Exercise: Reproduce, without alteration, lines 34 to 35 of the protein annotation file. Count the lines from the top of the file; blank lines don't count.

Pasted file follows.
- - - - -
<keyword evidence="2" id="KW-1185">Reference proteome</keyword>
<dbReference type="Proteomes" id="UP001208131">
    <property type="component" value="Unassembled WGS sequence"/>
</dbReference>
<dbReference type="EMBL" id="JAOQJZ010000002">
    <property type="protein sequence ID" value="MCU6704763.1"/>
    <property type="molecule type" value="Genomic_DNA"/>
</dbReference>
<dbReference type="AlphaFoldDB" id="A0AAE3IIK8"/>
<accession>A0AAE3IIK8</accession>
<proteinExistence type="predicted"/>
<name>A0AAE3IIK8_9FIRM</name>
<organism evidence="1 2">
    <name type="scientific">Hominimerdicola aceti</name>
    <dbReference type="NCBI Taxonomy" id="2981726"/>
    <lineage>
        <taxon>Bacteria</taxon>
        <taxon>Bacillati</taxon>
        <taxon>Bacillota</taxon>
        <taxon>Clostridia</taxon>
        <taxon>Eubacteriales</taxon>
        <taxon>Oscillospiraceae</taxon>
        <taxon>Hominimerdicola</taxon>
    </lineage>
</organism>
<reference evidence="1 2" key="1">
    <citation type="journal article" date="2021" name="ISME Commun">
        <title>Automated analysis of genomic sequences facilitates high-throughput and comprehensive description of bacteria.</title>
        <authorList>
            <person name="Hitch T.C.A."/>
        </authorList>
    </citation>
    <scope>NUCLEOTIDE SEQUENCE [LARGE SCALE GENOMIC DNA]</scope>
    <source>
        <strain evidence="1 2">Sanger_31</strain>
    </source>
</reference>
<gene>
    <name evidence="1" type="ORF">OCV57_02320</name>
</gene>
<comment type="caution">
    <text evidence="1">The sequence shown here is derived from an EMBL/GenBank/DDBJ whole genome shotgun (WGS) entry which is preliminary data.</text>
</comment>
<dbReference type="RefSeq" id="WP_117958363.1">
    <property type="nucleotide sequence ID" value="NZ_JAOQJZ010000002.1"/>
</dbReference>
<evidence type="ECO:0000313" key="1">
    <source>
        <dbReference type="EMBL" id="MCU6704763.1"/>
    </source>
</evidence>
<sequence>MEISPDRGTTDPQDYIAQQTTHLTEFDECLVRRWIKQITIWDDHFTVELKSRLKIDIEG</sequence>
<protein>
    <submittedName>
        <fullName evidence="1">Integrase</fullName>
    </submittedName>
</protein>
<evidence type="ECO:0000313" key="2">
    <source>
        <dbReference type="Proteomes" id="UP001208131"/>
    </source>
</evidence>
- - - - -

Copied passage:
    <source>
        <strain evidence="1 2">Sanger_31</strain>